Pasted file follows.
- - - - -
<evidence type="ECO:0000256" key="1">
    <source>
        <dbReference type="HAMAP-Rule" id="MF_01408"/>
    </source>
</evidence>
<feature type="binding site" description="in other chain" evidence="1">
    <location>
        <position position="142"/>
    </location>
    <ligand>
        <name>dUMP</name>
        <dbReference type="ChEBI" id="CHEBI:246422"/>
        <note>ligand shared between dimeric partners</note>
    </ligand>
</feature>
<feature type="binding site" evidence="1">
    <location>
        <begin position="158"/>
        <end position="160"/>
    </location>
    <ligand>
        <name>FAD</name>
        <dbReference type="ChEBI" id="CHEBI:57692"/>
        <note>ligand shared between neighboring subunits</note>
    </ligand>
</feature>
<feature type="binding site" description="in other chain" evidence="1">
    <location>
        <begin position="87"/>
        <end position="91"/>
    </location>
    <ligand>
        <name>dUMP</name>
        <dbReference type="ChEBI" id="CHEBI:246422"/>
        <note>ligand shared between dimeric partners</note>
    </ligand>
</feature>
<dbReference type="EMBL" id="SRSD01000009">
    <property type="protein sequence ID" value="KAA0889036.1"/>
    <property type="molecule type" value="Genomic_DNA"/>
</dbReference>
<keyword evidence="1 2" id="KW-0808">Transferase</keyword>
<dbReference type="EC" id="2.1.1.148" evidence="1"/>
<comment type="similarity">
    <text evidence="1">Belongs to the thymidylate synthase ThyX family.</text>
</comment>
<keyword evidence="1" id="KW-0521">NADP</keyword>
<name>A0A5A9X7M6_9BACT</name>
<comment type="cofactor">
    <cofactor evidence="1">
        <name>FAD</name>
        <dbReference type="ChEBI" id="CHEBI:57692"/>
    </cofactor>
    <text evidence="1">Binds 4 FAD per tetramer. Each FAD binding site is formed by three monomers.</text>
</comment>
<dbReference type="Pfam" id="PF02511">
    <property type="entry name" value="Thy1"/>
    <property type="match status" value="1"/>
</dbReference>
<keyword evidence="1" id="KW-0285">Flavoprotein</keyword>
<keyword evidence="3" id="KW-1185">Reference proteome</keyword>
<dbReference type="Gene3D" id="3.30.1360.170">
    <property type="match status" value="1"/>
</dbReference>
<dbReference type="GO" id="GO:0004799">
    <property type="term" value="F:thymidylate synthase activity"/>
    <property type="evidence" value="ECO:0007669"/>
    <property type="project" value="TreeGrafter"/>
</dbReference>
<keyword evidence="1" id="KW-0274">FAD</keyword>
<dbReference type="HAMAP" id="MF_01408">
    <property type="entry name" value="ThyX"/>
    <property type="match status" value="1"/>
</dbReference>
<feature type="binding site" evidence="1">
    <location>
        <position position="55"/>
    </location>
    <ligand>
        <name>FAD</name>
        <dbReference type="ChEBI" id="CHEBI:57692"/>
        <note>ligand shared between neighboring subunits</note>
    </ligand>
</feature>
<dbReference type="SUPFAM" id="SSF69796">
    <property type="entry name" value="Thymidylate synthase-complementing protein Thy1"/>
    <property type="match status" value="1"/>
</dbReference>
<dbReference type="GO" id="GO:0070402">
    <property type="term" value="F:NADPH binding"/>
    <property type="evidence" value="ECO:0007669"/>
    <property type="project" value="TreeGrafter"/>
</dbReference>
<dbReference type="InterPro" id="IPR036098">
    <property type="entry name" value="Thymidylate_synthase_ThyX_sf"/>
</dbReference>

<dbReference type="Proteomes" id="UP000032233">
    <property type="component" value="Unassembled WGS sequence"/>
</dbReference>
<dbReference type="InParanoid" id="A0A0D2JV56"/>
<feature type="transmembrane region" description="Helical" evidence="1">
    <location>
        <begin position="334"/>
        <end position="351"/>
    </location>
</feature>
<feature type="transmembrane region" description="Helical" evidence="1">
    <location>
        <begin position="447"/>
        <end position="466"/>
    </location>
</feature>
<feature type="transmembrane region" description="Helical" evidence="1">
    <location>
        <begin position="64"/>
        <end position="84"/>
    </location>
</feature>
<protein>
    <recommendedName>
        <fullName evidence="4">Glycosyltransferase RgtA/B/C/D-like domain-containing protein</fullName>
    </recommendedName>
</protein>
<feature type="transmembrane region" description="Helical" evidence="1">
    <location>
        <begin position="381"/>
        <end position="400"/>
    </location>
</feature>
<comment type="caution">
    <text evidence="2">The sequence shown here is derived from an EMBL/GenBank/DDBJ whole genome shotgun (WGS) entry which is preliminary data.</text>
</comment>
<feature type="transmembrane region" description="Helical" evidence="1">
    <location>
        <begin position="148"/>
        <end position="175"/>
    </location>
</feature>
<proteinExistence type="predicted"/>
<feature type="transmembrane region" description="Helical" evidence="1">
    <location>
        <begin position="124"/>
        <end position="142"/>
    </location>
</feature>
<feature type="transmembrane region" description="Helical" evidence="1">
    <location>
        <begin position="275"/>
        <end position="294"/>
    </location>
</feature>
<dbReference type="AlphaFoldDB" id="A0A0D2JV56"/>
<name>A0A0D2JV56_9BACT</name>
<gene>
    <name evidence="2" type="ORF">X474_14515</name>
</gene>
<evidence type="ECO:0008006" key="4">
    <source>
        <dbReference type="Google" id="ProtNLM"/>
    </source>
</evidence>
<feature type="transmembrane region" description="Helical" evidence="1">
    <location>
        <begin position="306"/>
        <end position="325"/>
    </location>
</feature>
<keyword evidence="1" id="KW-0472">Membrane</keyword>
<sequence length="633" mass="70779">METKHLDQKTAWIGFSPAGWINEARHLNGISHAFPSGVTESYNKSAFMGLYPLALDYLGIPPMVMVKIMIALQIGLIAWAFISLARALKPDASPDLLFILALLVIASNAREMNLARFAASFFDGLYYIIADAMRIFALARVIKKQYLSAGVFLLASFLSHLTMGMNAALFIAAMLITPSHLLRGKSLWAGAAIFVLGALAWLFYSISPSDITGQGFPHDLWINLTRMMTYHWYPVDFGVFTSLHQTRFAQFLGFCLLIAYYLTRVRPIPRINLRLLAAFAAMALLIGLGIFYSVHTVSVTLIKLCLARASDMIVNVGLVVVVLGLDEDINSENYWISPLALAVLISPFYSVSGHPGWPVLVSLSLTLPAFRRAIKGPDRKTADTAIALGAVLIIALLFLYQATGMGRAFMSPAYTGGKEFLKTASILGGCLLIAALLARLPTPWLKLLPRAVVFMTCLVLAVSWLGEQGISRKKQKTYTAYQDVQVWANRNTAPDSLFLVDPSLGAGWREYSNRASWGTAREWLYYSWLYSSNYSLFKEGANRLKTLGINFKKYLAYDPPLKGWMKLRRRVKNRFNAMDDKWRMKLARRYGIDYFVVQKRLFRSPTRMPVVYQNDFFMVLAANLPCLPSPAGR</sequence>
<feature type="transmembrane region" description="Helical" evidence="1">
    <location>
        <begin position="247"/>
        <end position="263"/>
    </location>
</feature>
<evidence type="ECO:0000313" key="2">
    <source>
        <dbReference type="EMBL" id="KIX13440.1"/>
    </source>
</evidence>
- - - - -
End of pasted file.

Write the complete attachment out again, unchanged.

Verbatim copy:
<evidence type="ECO:0000256" key="1">
    <source>
        <dbReference type="HAMAP-Rule" id="MF_01408"/>
    </source>
</evidence>
<feature type="binding site" description="in other chain" evidence="1">
    <location>
        <position position="142"/>
    </location>
    <ligand>
        <name>dUMP</name>
        <dbReference type="ChEBI" id="CHEBI:246422"/>
        <note>ligand shared between dimeric partners</note>
    </ligand>
</feature>
<feature type="binding site" evidence="1">
    <location>
        <begin position="158"/>
        <end position="160"/>
    </location>
    <ligand>
        <name>FAD</name>
        <dbReference type="ChEBI" id="CHEBI:57692"/>
        <note>ligand shared between neighboring subunits</note>
    </ligand>
</feature>
<feature type="binding site" description="in other chain" evidence="1">
    <location>
        <begin position="87"/>
        <end position="91"/>
    </location>
    <ligand>
        <name>dUMP</name>
        <dbReference type="ChEBI" id="CHEBI:246422"/>
        <note>ligand shared between dimeric partners</note>
    </ligand>
</feature>
<dbReference type="EMBL" id="SRSD01000009">
    <property type="protein sequence ID" value="KAA0889036.1"/>
    <property type="molecule type" value="Genomic_DNA"/>
</dbReference>
<keyword evidence="1 2" id="KW-0808">Transferase</keyword>
<dbReference type="EC" id="2.1.1.148" evidence="1"/>
<comment type="similarity">
    <text evidence="1">Belongs to the thymidylate synthase ThyX family.</text>
</comment>
<keyword evidence="1" id="KW-0521">NADP</keyword>
<name>A0A5A9X7M6_9BACT</name>
<comment type="cofactor">
    <cofactor evidence="1">
        <name>FAD</name>
        <dbReference type="ChEBI" id="CHEBI:57692"/>
    </cofactor>
    <text evidence="1">Binds 4 FAD per tetramer. Each FAD binding site is formed by three monomers.</text>
</comment>
<dbReference type="Pfam" id="PF02511">
    <property type="entry name" value="Thy1"/>
    <property type="match status" value="1"/>
</dbReference>
<keyword evidence="1" id="KW-0285">Flavoprotein</keyword>
<keyword evidence="3" id="KW-1185">Reference proteome</keyword>
<dbReference type="Gene3D" id="3.30.1360.170">
    <property type="match status" value="1"/>
</dbReference>
<dbReference type="GO" id="GO:0004799">
    <property type="term" value="F:thymidylate synthase activity"/>
    <property type="evidence" value="ECO:0007669"/>
    <property type="project" value="TreeGrafter"/>
</dbReference>
<keyword evidence="1" id="KW-0274">FAD</keyword>
<dbReference type="HAMAP" id="MF_01408">
    <property type="entry name" value="ThyX"/>
    <property type="match status" value="1"/>
</dbReference>
<feature type="binding site" evidence="1">
    <location>
        <position position="55"/>
    </location>
    <ligand>
        <name>FAD</name>
        <dbReference type="ChEBI" id="CHEBI:57692"/>
        <note>ligand shared between neighboring subunits</note>
    </ligand>
</feature>
<dbReference type="SUPFAM" id="SSF69796">
    <property type="entry name" value="Thymidylate synthase-complementing protein Thy1"/>
    <property type="match status" value="1"/>
</dbReference>
<dbReference type="GO" id="GO:0070402">
    <property type="term" value="F:NADPH binding"/>
    <property type="evidence" value="ECO:0007669"/>
    <property type="project" value="TreeGrafter"/>
</dbReference>
<dbReference type="InterPro" id="IPR036098">
    <property type="entry name" value="Thymidylate_synthase_ThyX_sf"/>
</dbReference>

<dbReference type="Proteomes" id="UP000032233">
    <property type="component" value="Unassembled WGS sequence"/>
</dbReference>
<dbReference type="InParanoid" id="A0A0D2JV56"/>
<feature type="transmembrane region" description="Helical" evidence="1">
    <location>
        <begin position="334"/>
        <end position="351"/>
    </location>
</feature>
<feature type="transmembrane region" description="Helical" evidence="1">
    <location>
        <begin position="447"/>
        <end position="466"/>
    </location>
</feature>
<feature type="transmembrane region" description="Helical" evidence="1">
    <location>
        <begin position="64"/>
        <end position="84"/>
    </location>
</feature>
<protein>
    <recommendedName>
        <fullName evidence="4">Glycosyltransferase RgtA/B/C/D-like domain-containing protein</fullName>
    </recommendedName>
</protein>
<feature type="transmembrane region" description="Helical" evidence="1">
    <location>
        <begin position="381"/>
        <end position="400"/>
    </location>
</feature>
<comment type="caution">
    <text evidence="2">The sequence shown here is derived from an EMBL/GenBank/DDBJ whole genome shotgun (WGS) entry which is preliminary data.</text>
</comment>
<feature type="transmembrane region" description="Helical" evidence="1">
    <location>
        <begin position="148"/>
        <end position="175"/>
    </location>
</feature>
<proteinExistence type="predicted"/>
<feature type="transmembrane region" description="Helical" evidence="1">
    <location>
        <begin position="124"/>
        <end position="142"/>
    </location>
</feature>
<feature type="transmembrane region" description="Helical" evidence="1">
    <location>
        <begin position="275"/>
        <end position="294"/>
    </location>
</feature>
<dbReference type="AlphaFoldDB" id="A0A0D2JV56"/>
<name>A0A0D2JV56_9BACT</name>
<gene>
    <name evidence="2" type="ORF">X474_14515</name>
</gene>
<evidence type="ECO:0008006" key="4">
    <source>
        <dbReference type="Google" id="ProtNLM"/>
    </source>
</evidence>
<feature type="transmembrane region" description="Helical" evidence="1">
    <location>
        <begin position="306"/>
        <end position="325"/>
    </location>
</feature>
<keyword evidence="1" id="KW-0472">Membrane</keyword>
<sequence length="633" mass="70779">METKHLDQKTAWIGFSPAGWINEARHLNGISHAFPSGVTESYNKSAFMGLYPLALDYLGIPPMVMVKIMIALQIGLIAWAFISLARALKPDASPDLLFILALLVIASNAREMNLARFAASFFDGLYYIIADAMRIFALARVIKKQYLSAGVFLLASFLSHLTMGMNAALFIAAMLITPSHLLRGKSLWAGAAIFVLGALAWLFYSISPSDITGQGFPHDLWINLTRMMTYHWYPVDFGVFTSLHQTRFAQFLGFCLLIAYYLTRVRPIPRINLRLLAAFAAMALLIGLGIFYSVHTVSVTLIKLCLARASDMIVNVGLVVVVLGLDEDINSENYWISPLALAVLISPFYSVSGHPGWPVLVSLSLTLPAFRRAIKGPDRKTADTAIALGAVLIIALLFLYQATGMGRAFMSPAYTGGKEFLKTASILGGCLLIAALLARLPTPWLKLLPRAVVFMTCLVLAVSWLGEQGISRKKQKTYTAYQDVQVWANRNTAPDSLFLVDPSLGAGWREYSNRASWGTAREWLYYSWLYSSNYSLFKEGANRLKTLGINFKKYLAYDPPLKGWMKLRRRVKNRFNAMDDKWRMKLARRYGIDYFVVQKRLFRSPTRMPVVYQNDFFMVLAANLPCLPSPAGR</sequence>
<feature type="transmembrane region" description="Helical" evidence="1">
    <location>
        <begin position="247"/>
        <end position="263"/>
    </location>
</feature>
<evidence type="ECO:0000313" key="2">
    <source>
        <dbReference type="EMBL" id="KIX13440.1"/>
    </source>
</evidence>